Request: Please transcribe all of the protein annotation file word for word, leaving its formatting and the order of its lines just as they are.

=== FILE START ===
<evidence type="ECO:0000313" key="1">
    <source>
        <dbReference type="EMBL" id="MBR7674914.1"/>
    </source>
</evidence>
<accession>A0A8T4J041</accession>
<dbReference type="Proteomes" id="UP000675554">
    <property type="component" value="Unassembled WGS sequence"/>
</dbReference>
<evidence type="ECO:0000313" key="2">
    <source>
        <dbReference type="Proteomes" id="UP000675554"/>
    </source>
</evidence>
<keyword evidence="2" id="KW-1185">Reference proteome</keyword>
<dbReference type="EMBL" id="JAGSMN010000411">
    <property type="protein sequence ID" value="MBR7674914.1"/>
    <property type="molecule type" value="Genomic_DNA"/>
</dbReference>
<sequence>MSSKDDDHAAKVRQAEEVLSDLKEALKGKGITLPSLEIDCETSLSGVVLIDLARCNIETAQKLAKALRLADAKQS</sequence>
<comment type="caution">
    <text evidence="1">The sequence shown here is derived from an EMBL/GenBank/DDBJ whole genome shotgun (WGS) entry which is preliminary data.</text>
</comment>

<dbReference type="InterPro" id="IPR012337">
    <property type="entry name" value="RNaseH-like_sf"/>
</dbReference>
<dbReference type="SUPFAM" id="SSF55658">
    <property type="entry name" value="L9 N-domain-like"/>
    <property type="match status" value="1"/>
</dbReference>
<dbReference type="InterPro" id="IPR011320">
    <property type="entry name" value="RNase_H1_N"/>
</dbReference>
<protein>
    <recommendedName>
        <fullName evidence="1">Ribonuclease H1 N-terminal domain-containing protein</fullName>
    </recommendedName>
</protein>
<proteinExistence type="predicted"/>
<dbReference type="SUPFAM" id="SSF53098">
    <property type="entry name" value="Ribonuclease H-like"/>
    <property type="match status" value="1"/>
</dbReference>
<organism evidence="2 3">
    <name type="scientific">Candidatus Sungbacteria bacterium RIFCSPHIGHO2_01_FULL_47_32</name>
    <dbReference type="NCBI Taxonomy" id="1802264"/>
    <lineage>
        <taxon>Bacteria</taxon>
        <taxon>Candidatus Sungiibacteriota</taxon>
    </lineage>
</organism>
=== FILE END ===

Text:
<evidence type="ECO:0000313" key="1">
    <source>
        <dbReference type="EMBL" id="MBR7674914.1"/>
    </source>
</evidence>
<accession>A0A8T4J041</accession>
<dbReference type="Proteomes" id="UP000675554">
    <property type="component" value="Unassembled WGS sequence"/>
</dbReference>
<evidence type="ECO:0000313" key="2">
    <source>
        <dbReference type="Proteomes" id="UP000675554"/>
    </source>
</evidence>
<keyword evidence="2" id="KW-1185">Reference proteome</keyword>
<dbReference type="EMBL" id="JAGSMN010000411">
    <property type="protein sequence ID" value="MBR7674914.1"/>
    <property type="molecule type" value="Genomic_DNA"/>
</dbReference>
<sequence>MSSKDDDHAAKVRQAEEVLSDLKEALKGKGITLPSLEIDCETSLSGVVLIDLARCNIETAQKLAKALRLADAKQS</sequence>
<comment type="caution">
    <text evidence="1">The sequence shown here is derived from an EMBL/GenBank/DDBJ whole genome shotgun (WGS) entry which is preliminary data.</text>
</comment>

<dbReference type="InterPro" id="IPR012337">
    <property type="entry name" value="RNaseH-like_sf"/>
</dbReference>
<dbReference type="SUPFAM" id="SSF55658">
    <property type="entry name" value="L9 N-domain-like"/>
    <property type="match status" value="1"/>
</dbReference>
<dbReference type="InterPro" id="IPR011320">
    <property type="entry name" value="RNase_H1_N"/>
</dbReference>
<protein>
    <recommendedName>
        <fullName evidence="1">Ribonuclease H1 N-terminal domain-containing protein</fullName>
    </recommendedName>
</protein>
<proteinExistence type="predicted"/>
<dbReference type="SUPFAM" id="SSF53098">
    <property type="entry name" value="Ribonuclease H-like"/>
    <property type="match status" value="1"/>
</dbReference>
<organism evidence="2 3">
    <name type="scientific">Candidatus Sungbacteria bacterium RIFCSPHIGHO2_01_FULL_47_32</name>
    <dbReference type="NCBI Taxonomy" id="1802264"/>
    <lineage>
        <taxon>Bacteria</taxon>
        <taxon>Candidatus Sungiibacteriota</taxon>
    </lineage>
</organism>